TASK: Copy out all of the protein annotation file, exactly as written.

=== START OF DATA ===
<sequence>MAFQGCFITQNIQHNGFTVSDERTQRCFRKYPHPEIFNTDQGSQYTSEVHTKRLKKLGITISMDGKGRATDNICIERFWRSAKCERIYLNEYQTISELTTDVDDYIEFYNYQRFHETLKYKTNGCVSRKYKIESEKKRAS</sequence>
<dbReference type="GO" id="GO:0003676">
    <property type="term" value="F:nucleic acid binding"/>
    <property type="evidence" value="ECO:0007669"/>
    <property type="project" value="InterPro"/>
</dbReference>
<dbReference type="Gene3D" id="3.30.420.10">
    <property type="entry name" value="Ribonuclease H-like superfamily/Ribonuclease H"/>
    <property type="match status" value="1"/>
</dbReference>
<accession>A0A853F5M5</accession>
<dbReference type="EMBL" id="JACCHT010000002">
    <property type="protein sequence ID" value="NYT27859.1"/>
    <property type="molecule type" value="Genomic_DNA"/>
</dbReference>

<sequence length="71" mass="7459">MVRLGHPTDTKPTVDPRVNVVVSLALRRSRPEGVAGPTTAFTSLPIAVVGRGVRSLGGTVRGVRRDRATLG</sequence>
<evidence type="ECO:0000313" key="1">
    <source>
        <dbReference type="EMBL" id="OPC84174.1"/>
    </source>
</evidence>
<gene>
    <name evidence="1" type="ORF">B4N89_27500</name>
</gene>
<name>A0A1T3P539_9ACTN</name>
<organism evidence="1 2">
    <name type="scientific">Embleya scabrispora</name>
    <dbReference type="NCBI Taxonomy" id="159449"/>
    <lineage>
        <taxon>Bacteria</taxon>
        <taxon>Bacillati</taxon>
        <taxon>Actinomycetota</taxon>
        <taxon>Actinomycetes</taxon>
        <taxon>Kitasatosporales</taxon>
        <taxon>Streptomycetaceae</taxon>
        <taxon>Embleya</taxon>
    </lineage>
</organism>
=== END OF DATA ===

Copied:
<sequence>MAFQGCFITQNIQHNGFTVSDERTQRCFRKYPHPEIFNTDQGSQYTSEVHTKRLKKLGITISMDGKGRATDNICIERFWRSAKCERIYLNEYQTISELTTDVDDYIEFYNYQRFHETLKYKTNGCVSRKYKIESEKKRAS</sequence>
<dbReference type="GO" id="GO:0003676">
    <property type="term" value="F:nucleic acid binding"/>
    <property type="evidence" value="ECO:0007669"/>
    <property type="project" value="InterPro"/>
</dbReference>
<dbReference type="Gene3D" id="3.30.420.10">
    <property type="entry name" value="Ribonuclease H-like superfamily/Ribonuclease H"/>
    <property type="match status" value="1"/>
</dbReference>
<accession>A0A853F5M5</accession>
<dbReference type="EMBL" id="JACCHT010000002">
    <property type="protein sequence ID" value="NYT27859.1"/>
    <property type="molecule type" value="Genomic_DNA"/>
</dbReference>

<sequence length="71" mass="7459">MVRLGHPTDTKPTVDPRVNVVVSLALRRSRPEGVAGPTTAFTSLPIAVVGRGVRSLGGTVRGVRRDRATLG</sequence>
<evidence type="ECO:0000313" key="1">
    <source>
        <dbReference type="EMBL" id="OPC84174.1"/>
    </source>
</evidence>
<gene>
    <name evidence="1" type="ORF">B4N89_27500</name>
</gene>
<name>A0A1T3P539_9ACTN</name>
<organism evidence="1 2">
    <name type="scientific">Embleya scabrispora</name>
    <dbReference type="NCBI Taxonomy" id="159449"/>
    <lineage>
        <taxon>Bacteria</taxon>
        <taxon>Bacillati</taxon>
        <taxon>Actinomycetota</taxon>
        <taxon>Actinomycetes</taxon>
        <taxon>Kitasatosporales</taxon>
        <taxon>Streptomycetaceae</taxon>
        <taxon>Embleya</taxon>
    </lineage>
</organism>